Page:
Stamps issued in memory of Prince Philip


13 May 2021
Royal Mail have issued four new stamps in memory of HRH The Prince Phillip, Duke of Edinburgh, who died at the age of 99 in April 2021.

The black and white images on the four stamps feature Prince Philip through the years, as follows:

  • 2nd Class stamp: HRH The Prince Philip, Duke of Edinburgh taken by the photographer Baron
  • 1st Class: HRH The Prince Philip, Duke of Edinburgh attending the passing out parade of Prince Andrew at Dartmouth Naval College, Devon
  • £1.70: HRH The Prince Philip, Duke of Edinburgh at the Royal Windsor Horse Show
  • £2.55: HRH The Prince Philip, Duke of Edinburgh taken by the photographer Terry O’Neill

The four portrait stamps are presented in a miniature sheet, which retails at £6.65, and a range of related products are available at

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The stamps will be available on general sale from 24 June 2021.

Simon Thompson, CEO, Royal Mail said:

”Throughout adulthood, The Duke of Edinburgh dedicated himself to the service of this country, the Commonwealth and to the many causes he was involved with. For more than seven decades he was at the centre of our national life. His passing is a key moment in our history which we mark with this set of commemorative stamps”.

Prince Philip's incredible life

Born on June 1921 in Corfu, Prince Philip of Greece and Denmark was the only son and youngest child of Prince Andrew of Greece and Princess Alice of Battenburg. Like HM The Queen, he was also a great-great-grandchild of Queen Victoria, descended from her second daughter, Princess Alice.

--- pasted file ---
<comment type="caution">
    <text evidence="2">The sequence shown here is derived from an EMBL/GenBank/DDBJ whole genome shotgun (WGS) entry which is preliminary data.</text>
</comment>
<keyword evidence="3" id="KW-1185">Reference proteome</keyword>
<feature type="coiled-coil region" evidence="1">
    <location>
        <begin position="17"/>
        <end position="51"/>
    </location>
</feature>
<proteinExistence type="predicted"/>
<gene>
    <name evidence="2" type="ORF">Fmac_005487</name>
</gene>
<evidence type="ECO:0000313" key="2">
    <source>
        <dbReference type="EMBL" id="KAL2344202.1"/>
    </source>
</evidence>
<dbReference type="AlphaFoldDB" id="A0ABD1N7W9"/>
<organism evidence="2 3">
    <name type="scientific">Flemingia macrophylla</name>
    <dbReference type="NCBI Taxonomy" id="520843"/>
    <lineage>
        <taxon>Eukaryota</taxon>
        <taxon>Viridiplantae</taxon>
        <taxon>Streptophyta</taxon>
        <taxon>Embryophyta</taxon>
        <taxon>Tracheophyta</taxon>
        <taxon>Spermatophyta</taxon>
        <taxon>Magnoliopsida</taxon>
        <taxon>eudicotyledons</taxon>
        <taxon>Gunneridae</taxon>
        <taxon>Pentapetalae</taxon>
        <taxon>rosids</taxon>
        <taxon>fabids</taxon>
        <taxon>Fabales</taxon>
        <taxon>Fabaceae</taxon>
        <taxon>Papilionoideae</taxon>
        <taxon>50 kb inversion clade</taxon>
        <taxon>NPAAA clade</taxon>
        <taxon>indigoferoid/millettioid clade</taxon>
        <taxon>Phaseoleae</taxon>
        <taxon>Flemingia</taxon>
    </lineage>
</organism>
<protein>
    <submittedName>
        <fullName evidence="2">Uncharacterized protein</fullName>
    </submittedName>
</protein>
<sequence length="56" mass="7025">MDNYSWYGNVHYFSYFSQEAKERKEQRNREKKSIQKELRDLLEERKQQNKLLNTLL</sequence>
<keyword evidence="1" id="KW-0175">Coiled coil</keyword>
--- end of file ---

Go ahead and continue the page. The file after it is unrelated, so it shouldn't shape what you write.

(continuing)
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Following the abdication of his uncle, King Constantine I, during a turbulent period in Greece’s history, his family fled the country to exile in France when the Prince was 18 months old. 

After education at Cheam Preparatory School and Gordonstoun, in 1939 the 18-year-old Prince joined the Royal Navy as a ‘Special Entry’ Cadet, where he excelled in his training.

In July 1947 the engagement of Lieutenant Philip Mountbatten to Princess Elizabeth was announced, and four months later their wedding at Westminster Abbey was the first great State occasion since the end of World War II.

On the death of King George VI in February 1952, Prince Philip gave up his naval career to commit himself fully to establishing his role as consort to the new monarch. 

In addition to supporting HM The Queen, Prince Philip became patron or president of some 800 organisations during his lifetime, including the Industrial Society, the National Playing Fields Association and the Royal Society for the Encouragement of Arts, Manufactures and Commerce. He was also President of the World Wildlife Fund UK, WWF International President and President Emeritus, Chancellor of Cambridge and Edinburgh Universities, and President of the International Equestrian Federation.

Founding The Duke of Edinburgh’s Award in 1956, HRH inspired and encouraged millions of young people around the world to learn new skills and develop their full potential.
In his spare time, Prince Philip pursued his interests in sports and adventure, becoming a qualified pilot, a keen sailor who competed regularly at the Cowes Regatta and an avid polo player. He also took up four-in-hand carriage-driving and represented Britain at several World and European championships.  

An artistic individual, The Prince enjoyed painting landscapes and he was a keen collector of art. Prince Philip also played a vital role in helping to modernise the institution of the monarchy. In May 1961, he became the first member of the Royal Family to be interviewed on television. It was his suggestion that The Queen’s Gallery at Buckingham Palace should be built on the site of the chapel destroyed in an air raid in 1940 to display items from the Royal Collection to the public. 

During more than half a century in the public eye, Prince Philip accompanied The Queen on more than 250 overseas tours and completed well over 20,000 official engagements. He successfully carved a niche that combined ceremonial and family duties, as the father of four children, with his own crowded itinerary.